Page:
Protestors against recent changes at the University of Mississippi say the school’s current plan to create a more diverse and inclusive environment will only “erase the history” that made the school what it is today.
Dozens of people took to the university’s campus on Saturday with Confederate flags in hand, declaring their opposition to a plan that they say will “sweep history under the rug.”
The university has been working to rid itself of a racist reputation and connections to a slavery-driven past by banning the use of Confederate flags at sports games and replacing their Colonel Reb mascot with a black bear.
The latest move has been a proposal to change a short street’s name from Confederate Drive to Chapel Lane and create a new position of vice chancellor of diversity and inclusion.
The current plan would also restrict the use of the term “Ole Miss” to sports and recreational activities instead of academics.
While Chancellor Dan Jones said the university’s intentions are to simply make the school a more diverse and welcoming environment, opponents of the changes believe the plan does not respect the school’s history.
“Not only are they not presenting the true history, but they’re trying to erase the history that is there,” Debbie Sidle, one of the organizers of Saturday’s protest and the mother of two students who graduated from Ole Miss, told The Clarion-Ledger.
Even people who did not attend the school were eager to defend the Confederate flag that has long haunted many minorities, especially in the Deep South.
“I’m a 40-year-old man,” said Kevin Nelm, a Corinth resident who has supported the university despite never attending himself. “If I don’t start standing up for my heritage, then we’re going to lose it with all this political correctness.”
Nelm said people who are offended by the Confederate flag need to “read the history books.”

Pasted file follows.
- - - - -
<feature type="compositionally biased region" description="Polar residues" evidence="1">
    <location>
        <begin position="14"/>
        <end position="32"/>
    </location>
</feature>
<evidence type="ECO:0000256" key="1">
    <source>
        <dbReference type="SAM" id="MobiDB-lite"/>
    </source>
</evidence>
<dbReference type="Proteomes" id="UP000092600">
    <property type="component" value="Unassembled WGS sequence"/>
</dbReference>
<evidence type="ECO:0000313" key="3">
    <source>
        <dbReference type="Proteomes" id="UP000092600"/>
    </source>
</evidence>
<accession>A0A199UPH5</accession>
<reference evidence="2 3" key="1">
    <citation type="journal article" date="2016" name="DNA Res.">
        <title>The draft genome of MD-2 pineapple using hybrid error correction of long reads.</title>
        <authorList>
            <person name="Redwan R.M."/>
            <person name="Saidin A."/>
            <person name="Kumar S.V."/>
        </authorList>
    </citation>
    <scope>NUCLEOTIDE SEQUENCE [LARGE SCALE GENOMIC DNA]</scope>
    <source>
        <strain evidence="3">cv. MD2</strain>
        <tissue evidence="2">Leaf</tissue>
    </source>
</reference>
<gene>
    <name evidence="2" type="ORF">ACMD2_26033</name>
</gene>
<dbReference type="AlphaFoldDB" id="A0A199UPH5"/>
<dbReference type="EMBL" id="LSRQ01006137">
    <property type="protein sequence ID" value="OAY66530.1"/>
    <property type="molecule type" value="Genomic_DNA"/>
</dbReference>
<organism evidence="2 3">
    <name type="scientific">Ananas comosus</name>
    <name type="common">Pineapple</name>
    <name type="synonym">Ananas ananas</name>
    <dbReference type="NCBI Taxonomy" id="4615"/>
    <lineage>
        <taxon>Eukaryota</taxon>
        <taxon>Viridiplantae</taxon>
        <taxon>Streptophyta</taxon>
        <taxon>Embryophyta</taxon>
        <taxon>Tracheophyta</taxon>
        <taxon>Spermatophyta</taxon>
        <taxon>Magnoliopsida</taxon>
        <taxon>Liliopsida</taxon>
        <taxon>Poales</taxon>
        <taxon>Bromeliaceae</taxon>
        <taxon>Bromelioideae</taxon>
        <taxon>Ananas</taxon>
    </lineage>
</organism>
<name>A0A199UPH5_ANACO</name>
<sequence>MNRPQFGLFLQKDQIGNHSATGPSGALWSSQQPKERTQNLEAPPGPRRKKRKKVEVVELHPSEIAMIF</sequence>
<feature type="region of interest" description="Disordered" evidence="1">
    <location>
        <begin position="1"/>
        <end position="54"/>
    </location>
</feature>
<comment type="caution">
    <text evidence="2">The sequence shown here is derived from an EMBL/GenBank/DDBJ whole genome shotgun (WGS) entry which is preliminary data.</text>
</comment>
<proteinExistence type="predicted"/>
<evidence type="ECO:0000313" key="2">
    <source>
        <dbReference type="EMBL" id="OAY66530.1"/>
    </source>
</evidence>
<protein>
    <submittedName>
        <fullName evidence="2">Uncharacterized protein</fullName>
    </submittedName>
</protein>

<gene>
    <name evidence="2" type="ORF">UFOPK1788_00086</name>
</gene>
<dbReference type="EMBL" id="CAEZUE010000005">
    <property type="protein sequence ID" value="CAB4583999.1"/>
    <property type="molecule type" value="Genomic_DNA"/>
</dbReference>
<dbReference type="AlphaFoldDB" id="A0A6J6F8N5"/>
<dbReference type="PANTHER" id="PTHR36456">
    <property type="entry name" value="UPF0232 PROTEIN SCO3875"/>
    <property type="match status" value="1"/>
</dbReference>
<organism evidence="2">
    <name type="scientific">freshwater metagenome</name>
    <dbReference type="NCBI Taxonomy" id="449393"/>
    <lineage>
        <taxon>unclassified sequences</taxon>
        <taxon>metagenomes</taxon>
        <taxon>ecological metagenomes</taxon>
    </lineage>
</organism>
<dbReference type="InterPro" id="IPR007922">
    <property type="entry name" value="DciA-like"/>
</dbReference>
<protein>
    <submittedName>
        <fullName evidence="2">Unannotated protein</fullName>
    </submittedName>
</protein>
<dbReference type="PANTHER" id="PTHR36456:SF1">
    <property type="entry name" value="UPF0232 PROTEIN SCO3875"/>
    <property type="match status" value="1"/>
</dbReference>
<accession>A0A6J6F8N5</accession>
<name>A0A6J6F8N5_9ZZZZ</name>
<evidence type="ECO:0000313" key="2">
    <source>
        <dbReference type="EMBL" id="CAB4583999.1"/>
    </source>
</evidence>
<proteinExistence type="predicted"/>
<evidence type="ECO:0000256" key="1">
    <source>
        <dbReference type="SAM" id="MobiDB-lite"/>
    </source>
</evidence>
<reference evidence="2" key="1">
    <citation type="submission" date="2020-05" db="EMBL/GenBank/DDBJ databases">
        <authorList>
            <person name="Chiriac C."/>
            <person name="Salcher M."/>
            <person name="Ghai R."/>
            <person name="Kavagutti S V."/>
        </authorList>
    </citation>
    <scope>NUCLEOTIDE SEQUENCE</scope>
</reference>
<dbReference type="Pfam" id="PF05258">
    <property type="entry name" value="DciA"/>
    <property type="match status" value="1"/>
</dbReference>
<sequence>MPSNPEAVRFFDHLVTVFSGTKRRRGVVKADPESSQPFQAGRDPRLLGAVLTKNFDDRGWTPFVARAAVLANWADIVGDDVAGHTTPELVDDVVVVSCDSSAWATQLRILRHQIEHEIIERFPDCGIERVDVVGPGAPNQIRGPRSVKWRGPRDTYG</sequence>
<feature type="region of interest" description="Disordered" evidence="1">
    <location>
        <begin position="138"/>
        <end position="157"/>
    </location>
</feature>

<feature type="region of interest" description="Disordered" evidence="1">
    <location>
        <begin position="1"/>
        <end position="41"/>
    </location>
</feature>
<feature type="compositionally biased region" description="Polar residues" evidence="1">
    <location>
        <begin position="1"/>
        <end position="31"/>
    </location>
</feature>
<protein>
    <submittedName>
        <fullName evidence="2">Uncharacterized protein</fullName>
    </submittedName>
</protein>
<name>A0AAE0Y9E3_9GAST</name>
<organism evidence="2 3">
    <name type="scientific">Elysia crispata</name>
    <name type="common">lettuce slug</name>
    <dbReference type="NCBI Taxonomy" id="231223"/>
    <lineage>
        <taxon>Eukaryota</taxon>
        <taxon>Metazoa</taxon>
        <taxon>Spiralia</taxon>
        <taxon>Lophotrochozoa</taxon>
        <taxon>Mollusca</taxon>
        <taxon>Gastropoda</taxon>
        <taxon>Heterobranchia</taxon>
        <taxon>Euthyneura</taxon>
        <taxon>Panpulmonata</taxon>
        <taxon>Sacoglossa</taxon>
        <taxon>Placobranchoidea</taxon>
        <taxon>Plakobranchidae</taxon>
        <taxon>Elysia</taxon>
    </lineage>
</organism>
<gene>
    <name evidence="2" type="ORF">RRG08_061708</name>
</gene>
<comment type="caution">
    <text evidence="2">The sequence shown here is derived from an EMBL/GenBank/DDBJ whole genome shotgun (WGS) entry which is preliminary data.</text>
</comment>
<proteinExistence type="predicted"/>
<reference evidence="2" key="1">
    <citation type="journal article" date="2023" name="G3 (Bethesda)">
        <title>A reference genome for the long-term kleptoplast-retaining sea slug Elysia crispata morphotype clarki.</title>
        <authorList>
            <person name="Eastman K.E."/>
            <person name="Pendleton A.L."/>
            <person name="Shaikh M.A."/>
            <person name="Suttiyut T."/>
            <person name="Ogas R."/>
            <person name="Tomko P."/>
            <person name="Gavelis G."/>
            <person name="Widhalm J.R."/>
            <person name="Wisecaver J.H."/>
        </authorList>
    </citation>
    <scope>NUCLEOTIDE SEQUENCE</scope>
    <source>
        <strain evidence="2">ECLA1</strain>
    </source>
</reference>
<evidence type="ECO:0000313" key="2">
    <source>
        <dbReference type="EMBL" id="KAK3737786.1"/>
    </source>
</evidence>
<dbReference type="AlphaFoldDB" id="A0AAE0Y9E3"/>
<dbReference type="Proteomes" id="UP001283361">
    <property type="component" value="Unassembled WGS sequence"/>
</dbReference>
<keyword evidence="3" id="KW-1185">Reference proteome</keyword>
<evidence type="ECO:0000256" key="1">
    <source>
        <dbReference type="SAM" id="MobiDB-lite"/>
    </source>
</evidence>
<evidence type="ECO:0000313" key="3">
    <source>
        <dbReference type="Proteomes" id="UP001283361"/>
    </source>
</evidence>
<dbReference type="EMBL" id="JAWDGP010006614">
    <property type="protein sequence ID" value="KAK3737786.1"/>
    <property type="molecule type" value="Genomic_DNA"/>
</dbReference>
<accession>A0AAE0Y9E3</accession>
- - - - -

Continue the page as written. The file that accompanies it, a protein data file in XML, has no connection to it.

For one African-American student, taking away flags and renaming streets does not even scratch the surface of the real issue.
Courtney Brown, who was sitting on the university’s lawn when the protestors marched around carrying Confederate flags, said the flag did not offend her.
Brown said flags are mere objects and street names are just titles.
“It’s not about a logo or the flag,” Brown told the Natchez Democrat. “It’s about people and what’s inside of them. People will always be offended by different things. Those flags and the Civil War and everything that’s happened is a part of Oxford’s history, and it shouldn’t be changed.”
In spite of the protest, Jones is standing firm behind his plan.
In a recent press release, he said that the new “comprehensive plan” will only bring the university closer to its goal of “being a warm and welcoming place for every person, every day, regardless of race, religious preference, country of origin, ability, ethnicity, gender, sexual orientation or gender expression.”
The university has been battling a racist reputation since a deadly riot was sparked by the school’s admission of its first Black student, James Meredith, back in 1962.
Earlier this year, the statue of Meredith on the school’s campus was vandalized and desecrated with a noose and a Georgia state flag with a Confederate logo.